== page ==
independent

Saturday 19 April 2014

Nurses in 10,000-euro Haiyan appeal

Typhoon Haiyan survivors light candles for their still-missing relatives at a mass grave in the outskirts of Tacloban city in central Philippines (AP)

Nurses are raising funds to send Filipino colleagues back home to work with communities destroyed by Typhoon Haiyan.

Up to three trained nurses will spend a month in frontline hospitals in disaster-affected areas, with another three returning to areas where the lives of family and friends were left devastated.

More than 6,000 people were killed, tens of thousands injured or left homeless, and hospitals damaged when winds of up to 275 kph (170 mph) battered the south of the country last month.

The Irish Nurses and Midwives Organisation (INMO) wants to raise more than 10,000 euros for the cause.

Filipino nurse Cres Abragan said typhoons hit the Philippines 10 to 20 times a year, but never as strong as Haiyan.

"The strength of the wind this time, and the effect afterwards, was like an atomic bomb hitting the area," said the Dublin-based married father-of-three.

"It was really devastating.

"Being here and not there and not being able to help adds to the heart break.

"We have a great empathy with the situation there."

The nurses sent over will work within the communities hit the hardest, and report back on what kind of supplies are most needed.

Donations can be made through www.inmo.ie, where fundraising events are detailed.

Mr Abragan, who moved from the southern city of Iligan 11 years ago, said a lot of Ireland's 8,000 Filipino nurses know someone whose life has been touched by the typhoon.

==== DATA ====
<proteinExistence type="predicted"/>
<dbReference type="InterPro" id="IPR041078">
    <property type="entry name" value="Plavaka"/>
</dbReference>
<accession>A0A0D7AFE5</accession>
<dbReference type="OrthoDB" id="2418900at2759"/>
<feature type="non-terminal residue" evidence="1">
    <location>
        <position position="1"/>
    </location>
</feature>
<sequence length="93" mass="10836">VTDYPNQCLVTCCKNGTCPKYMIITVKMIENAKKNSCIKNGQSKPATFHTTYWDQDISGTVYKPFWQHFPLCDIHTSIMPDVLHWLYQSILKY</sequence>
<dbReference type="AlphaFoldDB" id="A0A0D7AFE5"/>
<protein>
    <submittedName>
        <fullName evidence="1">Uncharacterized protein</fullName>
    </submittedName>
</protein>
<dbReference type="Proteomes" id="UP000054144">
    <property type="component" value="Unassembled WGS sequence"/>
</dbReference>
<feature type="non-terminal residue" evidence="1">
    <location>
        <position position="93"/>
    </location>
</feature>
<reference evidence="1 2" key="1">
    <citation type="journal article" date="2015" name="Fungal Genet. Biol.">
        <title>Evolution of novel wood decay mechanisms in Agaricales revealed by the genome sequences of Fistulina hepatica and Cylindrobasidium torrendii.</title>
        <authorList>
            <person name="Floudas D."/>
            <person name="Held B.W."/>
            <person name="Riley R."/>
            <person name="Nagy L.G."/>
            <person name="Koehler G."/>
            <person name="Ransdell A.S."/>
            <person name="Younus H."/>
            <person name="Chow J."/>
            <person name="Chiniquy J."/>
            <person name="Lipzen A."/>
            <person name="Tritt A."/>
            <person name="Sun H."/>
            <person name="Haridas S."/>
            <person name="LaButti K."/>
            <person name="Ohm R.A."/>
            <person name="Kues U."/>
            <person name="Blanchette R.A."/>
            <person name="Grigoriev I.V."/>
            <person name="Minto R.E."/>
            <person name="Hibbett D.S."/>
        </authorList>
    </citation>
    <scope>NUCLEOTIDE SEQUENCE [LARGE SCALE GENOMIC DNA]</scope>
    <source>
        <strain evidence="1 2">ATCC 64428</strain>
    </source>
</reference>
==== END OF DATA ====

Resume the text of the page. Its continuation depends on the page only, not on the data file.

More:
"I have a friend from one of the affected areas," he continued.

"His family is safe, but some of his relatives are still missing.

"Another friend who nurses here, the roof of his home was blown off and the family of another friend are in an evacuation centre.

"The hospitals are also badly damaged."

The 38-year-old agency nurse used to work for the Red Cross in the Philippines, responding to similar disasters.

A co-ordinator with Couples for Christ in Dublin, he has also been sending medical supplies donated by Irish hospitals back to his home country.

"Christmas has been very hard for us knowing we have country men who are having these problems," he added.

"Many people cancelled their Christmas parties and cut back on spending to send extra money home.

"Christmas is about giving and it's about making sure we spend time with family."

Press Association

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